SINGAPORE — Japanese designer Hiroki Sakamoto bagged the grand prize at this year’s Furniture Design Award for his miniature chairs inspired by a traditional Japanese dessert that dates back to the 17th century. The Yokan Chair takes its name from the delicately tinted bars of sweet bean paste made from azuki beans, sugar and agar-agar.
Sakamoto was one of the 12 finalists weeded out from over 200 participants in this year’s competition. The panel of judges awarded him the grand prize of S$20,000 and a 12-square-meter space at next year’s International Furniture Fair Singapore (IFFS) for his whimsical design.
Eight of the other finalists also came up with chairs that followed a theme that championed resourcefulness and sustainability. One was made of three U-shaped pieces of laminated wood one could connect with magnets to form a stool. Another used a single-layered felt shell reinforced with a steel frame that could easily be assembled into an armchair or rolled up for shipment.
Jun Paul Lasco, who hails from Bohol but works in Cebu, was one of this year’s finalists. His Bench Screen is a high-backed bench that has a double purpose: It serves as seating and as a partition or divider.
Inspired by reed screens
“I was inspired by the inexpensive reed screens sold by ambulant vendors,” Lasco told Inquirer Lifestyle. “Two Christmases ago, my mother came home with several of these screens. She said she had seen an old woman selling them and decided to buy all her wares.”
The elderly woman was so thankful because she didn’t have to go around Bohol trying to sell the screens. She was able to go home to her family with money to spend for Noche Buena.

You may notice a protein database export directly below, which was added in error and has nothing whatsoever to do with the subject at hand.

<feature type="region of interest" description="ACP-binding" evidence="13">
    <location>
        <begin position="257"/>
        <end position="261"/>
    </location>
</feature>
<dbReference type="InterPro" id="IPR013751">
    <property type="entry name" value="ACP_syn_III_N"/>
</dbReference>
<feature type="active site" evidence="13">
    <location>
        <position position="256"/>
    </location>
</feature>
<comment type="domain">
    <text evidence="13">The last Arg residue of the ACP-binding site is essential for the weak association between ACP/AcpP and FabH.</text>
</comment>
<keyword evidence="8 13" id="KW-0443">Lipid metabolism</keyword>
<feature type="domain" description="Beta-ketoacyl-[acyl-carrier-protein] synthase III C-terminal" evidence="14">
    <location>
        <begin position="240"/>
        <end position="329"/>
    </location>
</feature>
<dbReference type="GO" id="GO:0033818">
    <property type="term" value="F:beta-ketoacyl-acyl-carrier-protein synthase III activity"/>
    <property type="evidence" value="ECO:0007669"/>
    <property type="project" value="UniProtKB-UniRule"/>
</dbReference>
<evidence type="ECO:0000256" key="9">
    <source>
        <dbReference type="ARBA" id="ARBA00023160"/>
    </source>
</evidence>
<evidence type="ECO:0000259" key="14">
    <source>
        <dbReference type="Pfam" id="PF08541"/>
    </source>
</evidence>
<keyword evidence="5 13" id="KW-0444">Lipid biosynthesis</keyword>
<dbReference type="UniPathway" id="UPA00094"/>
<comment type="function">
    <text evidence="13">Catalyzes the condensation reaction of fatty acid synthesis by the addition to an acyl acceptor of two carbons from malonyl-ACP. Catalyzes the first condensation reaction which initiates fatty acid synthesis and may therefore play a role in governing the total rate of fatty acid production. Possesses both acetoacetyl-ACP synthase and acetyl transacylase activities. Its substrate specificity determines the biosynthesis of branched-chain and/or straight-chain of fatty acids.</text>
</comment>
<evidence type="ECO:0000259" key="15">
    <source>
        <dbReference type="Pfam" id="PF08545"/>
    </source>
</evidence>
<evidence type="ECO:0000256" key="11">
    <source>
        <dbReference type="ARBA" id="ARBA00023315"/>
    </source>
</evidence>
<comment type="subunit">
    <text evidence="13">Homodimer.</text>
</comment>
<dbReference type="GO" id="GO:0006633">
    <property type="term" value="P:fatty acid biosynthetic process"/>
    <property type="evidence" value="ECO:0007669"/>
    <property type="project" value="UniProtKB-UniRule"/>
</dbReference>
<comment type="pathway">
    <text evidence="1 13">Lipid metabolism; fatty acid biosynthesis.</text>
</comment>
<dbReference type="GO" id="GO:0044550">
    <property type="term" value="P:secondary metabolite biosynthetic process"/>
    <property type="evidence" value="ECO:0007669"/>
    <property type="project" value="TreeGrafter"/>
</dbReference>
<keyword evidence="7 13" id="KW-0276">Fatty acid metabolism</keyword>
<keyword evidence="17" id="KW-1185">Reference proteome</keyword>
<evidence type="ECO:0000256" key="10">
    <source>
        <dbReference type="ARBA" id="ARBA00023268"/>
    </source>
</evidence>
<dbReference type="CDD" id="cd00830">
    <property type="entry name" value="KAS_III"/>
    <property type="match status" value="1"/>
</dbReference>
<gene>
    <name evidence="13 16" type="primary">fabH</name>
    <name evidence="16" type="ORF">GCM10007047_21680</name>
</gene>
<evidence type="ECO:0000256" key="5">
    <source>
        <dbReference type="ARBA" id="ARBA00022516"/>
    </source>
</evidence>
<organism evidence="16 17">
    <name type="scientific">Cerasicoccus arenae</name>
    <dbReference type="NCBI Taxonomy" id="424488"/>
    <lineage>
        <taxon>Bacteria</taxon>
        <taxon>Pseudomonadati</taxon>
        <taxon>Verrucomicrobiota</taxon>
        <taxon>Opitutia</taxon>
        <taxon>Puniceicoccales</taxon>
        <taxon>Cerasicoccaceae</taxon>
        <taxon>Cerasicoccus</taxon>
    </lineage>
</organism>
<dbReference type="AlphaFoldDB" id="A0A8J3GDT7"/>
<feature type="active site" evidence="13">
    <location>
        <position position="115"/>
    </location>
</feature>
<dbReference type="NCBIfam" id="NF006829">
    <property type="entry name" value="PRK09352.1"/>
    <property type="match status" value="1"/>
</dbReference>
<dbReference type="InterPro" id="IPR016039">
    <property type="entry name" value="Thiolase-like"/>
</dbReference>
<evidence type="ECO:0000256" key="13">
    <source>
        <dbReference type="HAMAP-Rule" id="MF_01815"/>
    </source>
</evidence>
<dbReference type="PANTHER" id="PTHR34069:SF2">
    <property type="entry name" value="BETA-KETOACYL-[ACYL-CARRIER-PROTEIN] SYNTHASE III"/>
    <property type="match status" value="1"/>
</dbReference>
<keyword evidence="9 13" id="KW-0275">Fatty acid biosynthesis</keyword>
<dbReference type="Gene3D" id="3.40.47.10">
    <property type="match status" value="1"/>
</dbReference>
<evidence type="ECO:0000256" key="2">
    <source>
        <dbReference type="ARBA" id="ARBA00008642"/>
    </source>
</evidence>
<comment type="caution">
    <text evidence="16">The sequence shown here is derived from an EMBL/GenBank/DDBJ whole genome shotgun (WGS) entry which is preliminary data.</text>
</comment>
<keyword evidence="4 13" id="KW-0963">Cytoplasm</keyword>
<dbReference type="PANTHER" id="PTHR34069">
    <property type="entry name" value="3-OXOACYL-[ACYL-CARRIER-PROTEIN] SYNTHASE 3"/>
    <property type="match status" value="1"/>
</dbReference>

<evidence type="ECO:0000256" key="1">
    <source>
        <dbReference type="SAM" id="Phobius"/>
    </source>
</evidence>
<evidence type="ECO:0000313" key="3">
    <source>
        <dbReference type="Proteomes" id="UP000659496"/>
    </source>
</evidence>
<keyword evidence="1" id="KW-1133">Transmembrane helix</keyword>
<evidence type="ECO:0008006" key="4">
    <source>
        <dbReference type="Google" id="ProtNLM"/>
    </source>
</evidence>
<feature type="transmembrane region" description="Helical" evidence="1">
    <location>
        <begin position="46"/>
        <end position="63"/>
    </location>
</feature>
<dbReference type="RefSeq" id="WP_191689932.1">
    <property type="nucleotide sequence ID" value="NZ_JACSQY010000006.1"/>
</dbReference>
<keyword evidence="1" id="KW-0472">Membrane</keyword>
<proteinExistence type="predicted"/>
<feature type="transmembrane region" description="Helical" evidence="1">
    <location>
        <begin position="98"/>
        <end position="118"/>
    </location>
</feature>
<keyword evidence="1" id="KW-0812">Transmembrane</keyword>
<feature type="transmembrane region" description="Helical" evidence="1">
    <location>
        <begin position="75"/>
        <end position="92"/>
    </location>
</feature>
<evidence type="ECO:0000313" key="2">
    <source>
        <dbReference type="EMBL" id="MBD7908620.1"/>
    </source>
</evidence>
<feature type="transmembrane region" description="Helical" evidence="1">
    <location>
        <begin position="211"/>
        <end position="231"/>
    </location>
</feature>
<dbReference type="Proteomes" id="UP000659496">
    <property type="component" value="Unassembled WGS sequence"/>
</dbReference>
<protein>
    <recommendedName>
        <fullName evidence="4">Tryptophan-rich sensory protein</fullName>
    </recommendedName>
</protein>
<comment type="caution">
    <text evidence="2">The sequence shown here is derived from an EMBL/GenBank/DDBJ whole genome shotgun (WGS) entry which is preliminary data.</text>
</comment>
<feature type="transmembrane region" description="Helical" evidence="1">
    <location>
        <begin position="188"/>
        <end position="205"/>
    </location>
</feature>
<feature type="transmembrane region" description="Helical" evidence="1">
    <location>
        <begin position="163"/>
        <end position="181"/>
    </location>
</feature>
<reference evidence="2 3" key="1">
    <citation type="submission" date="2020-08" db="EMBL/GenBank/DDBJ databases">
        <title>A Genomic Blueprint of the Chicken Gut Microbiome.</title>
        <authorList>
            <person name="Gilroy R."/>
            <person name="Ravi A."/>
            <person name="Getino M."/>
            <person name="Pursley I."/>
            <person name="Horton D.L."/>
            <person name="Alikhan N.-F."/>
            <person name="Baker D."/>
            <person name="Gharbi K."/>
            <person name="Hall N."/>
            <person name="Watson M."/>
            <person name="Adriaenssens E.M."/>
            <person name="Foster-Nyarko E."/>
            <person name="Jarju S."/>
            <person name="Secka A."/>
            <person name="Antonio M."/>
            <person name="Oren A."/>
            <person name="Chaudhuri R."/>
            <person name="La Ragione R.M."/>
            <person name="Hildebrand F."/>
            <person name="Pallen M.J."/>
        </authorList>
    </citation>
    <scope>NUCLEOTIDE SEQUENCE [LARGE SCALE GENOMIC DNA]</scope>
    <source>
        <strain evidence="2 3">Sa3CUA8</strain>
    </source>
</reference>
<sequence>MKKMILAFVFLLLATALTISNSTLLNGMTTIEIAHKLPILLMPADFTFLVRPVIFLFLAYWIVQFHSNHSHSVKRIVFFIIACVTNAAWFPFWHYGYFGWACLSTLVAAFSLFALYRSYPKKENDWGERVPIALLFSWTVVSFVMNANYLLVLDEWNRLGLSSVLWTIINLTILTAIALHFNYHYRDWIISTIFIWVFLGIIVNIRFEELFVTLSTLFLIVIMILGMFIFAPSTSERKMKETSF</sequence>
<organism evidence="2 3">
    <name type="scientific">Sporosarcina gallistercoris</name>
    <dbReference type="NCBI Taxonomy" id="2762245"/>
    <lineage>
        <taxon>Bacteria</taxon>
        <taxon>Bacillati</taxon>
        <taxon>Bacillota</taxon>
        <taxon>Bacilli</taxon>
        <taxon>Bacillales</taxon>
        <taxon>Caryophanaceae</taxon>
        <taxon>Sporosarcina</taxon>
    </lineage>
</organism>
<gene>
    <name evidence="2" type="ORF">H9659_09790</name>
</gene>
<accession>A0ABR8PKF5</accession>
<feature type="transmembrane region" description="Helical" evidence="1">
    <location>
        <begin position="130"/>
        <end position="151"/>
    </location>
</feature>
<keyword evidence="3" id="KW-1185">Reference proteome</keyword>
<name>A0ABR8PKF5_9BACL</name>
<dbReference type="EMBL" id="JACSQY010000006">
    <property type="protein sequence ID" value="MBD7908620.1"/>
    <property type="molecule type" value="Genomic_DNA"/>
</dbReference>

“That’s where the idea for the Bench Screen came from,” Lasco said. “I wanted to elevate the look by using sturdier materials but still keeping its screen function.”
By using rattan in a gradient pattern attached to a lightweight steel frame, he was able to come up with seating that also provided a modicum of privacy.
“It’s still very new but I can imagine it being used in airports, banks and restaurants,” he said. “Clients can also have the steel frame painted in their preferred color.”
The soft-spoken designer said that he has been working for industrial designer Kenneth Cobonpue for two years now.
“I took a week off so I could attend this year’s IFFS. The Bench Screen may look simple but I can also come up with elaborate designs should the need arise.”
The Furniture Design Award, a project of SingaPlural, is an annual furniture design competition organized by the Singapore Furniture Industries Council. The award aims to uncover budding design talents and be a reputable showcase for the unique creations of the world’s best creative minds.
The designs of all 12 finalists are on display at Hall 6 of the Singapore Expo until March 12. /atm